Name: Jamy Conrad
Title: VP of People/HR
Jamy Conrad comes from Small Town, in the USA where phrases like “family comes first”, “blue-collar work ethic” and “be grateful for what you have” mean more than just simple phrases. She grew up with entrepreneurial influences, humanitarianism as a way of life, and a passion to leave the world better than she found it.
After relocating from Small Town, in the USA to Austin, TX, she went to work for a family-owned company within the medical equipment industry, Travis Medical, and began a career in Human Resources. There, she was the proud recipient of a “Mission Possible” award for promoting positivity in the workplace, as well as their first annual “Chester Lyssy” award for humanitarian efforts. More recently, she was assisting the community through PAM Health, where she initially helped them to open a new Rehab Hospital in the north Austin metro area, and then went on to lead a team of HR Directors across the country during the global pandemic. Today, she has transitioned to the tech industry joining the TrustRadius team to lead their People strategy and HR functions.
She is a long-time member of the Society of Human Resource Management (SHRM) and part of both their Executive Network and Advocacy Team. She is an active member of the local Austin SHRM chapter, The Strategic HR Forum, TroopHR, and a founding member of Hacking HR’s Experts Council. She holds multiple professional certifications in HR, and she is an avid volunteer for Code2College, a nonprofit dedicated to providing education and opportunities in software coding to launch underserved students into STEM careers. While she continues to influence in her profession, her career in HR has truly just been trying to fill her insatiable curiosity about human nature, the power of choice, and human potential, and realizing along the way that the more she learns, the less she knows.
Thank you to the 2,000 leaders who’ve generously done the 7 Questions on Leadership!
I hope Jamy's answers will encourage you in your leadership journey. Enjoy!
1. What have you found most challenging as a leader?
Figuring out at the moment which leadership style will be the most impactful in the situation at hand. There are so many nuances to leadership and leadership styles and how each style resonates with different people can sometimes make all the difference in how fast you can get to the best possible outcomes. Knowing your toolbox and when to use each tool appropriately is important but can also be one of the most challenging when it comes to leading humans.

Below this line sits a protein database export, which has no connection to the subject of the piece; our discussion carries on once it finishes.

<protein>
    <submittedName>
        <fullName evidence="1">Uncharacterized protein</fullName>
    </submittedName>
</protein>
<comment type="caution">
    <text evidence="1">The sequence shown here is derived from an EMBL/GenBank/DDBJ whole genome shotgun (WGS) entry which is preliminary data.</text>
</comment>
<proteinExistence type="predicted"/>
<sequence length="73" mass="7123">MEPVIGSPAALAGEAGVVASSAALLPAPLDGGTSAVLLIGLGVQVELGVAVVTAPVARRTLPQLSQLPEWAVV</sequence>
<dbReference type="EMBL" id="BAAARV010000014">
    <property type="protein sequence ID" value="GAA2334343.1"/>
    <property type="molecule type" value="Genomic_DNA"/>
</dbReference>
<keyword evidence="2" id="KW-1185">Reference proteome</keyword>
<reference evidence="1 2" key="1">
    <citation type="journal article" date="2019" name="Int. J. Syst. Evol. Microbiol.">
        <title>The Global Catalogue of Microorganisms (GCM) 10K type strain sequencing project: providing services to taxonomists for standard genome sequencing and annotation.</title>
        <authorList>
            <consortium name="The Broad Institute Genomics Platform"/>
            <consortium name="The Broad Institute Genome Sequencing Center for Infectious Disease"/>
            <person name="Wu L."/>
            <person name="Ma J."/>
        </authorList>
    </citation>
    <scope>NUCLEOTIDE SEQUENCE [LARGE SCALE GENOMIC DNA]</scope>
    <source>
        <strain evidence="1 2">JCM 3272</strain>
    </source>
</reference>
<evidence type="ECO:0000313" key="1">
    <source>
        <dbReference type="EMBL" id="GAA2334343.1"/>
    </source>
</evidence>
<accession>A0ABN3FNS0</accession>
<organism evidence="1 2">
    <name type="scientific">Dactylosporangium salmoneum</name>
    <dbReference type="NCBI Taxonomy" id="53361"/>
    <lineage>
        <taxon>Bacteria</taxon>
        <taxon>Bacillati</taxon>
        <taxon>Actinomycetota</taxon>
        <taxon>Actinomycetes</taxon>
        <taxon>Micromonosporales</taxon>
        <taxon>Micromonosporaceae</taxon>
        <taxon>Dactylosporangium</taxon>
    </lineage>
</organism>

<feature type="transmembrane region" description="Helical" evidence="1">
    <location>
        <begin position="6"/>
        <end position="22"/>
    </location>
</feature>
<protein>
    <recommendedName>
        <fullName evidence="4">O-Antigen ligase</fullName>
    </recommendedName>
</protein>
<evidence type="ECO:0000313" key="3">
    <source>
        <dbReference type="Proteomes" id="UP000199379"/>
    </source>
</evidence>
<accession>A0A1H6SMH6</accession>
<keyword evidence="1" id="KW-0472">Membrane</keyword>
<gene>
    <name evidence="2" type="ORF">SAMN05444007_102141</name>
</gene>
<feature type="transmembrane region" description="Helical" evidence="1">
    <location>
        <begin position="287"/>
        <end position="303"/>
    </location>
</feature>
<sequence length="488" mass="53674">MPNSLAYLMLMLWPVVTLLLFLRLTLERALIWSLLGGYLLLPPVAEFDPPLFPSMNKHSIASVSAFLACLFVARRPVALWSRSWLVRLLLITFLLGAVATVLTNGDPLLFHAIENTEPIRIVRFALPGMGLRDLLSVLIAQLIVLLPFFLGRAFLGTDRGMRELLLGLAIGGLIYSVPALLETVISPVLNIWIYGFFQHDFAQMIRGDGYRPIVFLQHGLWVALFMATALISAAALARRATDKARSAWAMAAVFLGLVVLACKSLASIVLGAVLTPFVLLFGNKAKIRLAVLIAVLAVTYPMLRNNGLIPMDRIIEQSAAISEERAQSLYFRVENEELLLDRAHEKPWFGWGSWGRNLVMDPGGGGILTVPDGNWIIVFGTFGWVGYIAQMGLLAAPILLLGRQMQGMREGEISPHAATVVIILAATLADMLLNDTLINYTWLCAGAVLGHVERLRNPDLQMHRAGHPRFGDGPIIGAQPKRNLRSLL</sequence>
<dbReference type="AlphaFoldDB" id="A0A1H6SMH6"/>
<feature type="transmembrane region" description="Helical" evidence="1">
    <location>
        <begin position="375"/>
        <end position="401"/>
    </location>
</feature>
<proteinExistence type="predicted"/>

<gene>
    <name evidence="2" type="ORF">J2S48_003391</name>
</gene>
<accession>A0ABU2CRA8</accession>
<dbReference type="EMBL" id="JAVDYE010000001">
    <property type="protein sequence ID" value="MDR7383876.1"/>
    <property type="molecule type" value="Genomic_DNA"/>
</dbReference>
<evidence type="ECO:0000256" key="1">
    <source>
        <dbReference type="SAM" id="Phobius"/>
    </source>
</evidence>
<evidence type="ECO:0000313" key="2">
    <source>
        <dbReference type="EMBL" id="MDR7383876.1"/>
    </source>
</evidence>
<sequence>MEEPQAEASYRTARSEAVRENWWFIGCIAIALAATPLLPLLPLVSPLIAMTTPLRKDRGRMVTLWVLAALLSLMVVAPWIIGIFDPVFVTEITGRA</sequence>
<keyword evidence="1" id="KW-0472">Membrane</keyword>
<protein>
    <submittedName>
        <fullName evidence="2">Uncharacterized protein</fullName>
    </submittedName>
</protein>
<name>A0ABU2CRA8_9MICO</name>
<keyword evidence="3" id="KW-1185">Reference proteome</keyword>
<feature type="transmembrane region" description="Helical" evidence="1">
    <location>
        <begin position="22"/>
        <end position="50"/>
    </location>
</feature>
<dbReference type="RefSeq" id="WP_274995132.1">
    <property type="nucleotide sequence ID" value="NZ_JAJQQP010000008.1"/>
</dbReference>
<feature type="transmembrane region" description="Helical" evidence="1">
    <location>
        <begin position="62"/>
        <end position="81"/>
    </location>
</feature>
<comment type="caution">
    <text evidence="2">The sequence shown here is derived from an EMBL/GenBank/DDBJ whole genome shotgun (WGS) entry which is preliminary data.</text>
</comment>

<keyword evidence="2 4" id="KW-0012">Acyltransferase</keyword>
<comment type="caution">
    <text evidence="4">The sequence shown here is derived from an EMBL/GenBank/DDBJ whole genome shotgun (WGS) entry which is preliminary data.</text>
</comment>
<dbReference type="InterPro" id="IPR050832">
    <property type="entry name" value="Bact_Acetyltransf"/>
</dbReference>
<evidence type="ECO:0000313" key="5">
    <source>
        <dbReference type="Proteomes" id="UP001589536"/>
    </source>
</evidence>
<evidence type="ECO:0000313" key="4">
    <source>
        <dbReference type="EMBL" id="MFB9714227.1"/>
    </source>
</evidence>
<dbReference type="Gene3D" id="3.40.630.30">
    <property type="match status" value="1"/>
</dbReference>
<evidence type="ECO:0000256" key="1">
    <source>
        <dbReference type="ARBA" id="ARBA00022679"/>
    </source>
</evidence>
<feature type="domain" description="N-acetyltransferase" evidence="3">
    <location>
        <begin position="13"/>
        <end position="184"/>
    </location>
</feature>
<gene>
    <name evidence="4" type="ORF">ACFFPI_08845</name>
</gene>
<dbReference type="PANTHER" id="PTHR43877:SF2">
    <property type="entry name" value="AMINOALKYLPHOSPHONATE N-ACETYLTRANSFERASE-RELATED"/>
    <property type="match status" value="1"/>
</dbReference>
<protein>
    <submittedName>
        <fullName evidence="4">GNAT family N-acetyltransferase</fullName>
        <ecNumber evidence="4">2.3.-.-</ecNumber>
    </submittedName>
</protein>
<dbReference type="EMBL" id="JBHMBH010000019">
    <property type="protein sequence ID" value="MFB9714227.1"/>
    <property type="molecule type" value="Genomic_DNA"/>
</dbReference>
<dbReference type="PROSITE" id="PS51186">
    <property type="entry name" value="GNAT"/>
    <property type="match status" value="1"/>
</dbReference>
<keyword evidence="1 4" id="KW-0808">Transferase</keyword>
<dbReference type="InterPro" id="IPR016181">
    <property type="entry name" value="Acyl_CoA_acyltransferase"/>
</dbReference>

2. How did you become a leader? Can you please briefly tell the story?
I have had the privilege of being in leadership roles throughout many aspects of my life. Starting with being voted as "head chef" in kindergarten when we decided to make mud pies on the playground to earning the role of Drum Major in the high school marching band and into the corporate world where I quickly moved into leadership positions whenever hired into individual contributor roles. Since starting my career, I have worked in small, family-owned organizations large, national corporations to now working in a global technology company in the B2B SaaS space. The constant in all of the different roles and industries is that I have always felt like I had a seat at the leadership table, and I am grateful to be given opportunities where my voice matters and can make a difference.
I have known most of my life that people management and leadership were areas that I gravitated to and enjoyed. I think it is because I am so intrigued with human nature and how people respond to any given situation. When I approach leadership opportunities, it seems to resonate with people when I lean into gratitude, actively find the silver linings, and take decisive action based on facts. I think it fills people with hope and confidence, and it influences how quickly we build trust in the relationship.
3. How do you structure your work days from waking up to going to sleep?
As a senior leader, I have found this to be one of the most critical tasks for getting it all done and maintaining a healthy work/life balance.
I typically start my day early and with personal objectives in mind. This could be related to speaking engagements I am preparing for, thought leadership articles I have been asked to write, the next certification exam I am studying for, the volunteer work I take pride in, etc. Then, I'll shower, grab coffee, and move into my work day.
Currently, I work in a fully remote work environment, which has its pros and cons. I begin most of my work days with the to-do list I prepared the night before, and then in and out of virtual meetings consistently throughout the day. I have to be ruthless with my calendar and ensure that I have carefully prioritized time for heads-down work and strategy. Before I end my work day, I revisit the to-do list I started with, update it, and prepare for the following work day, including tomorrow's to-do list.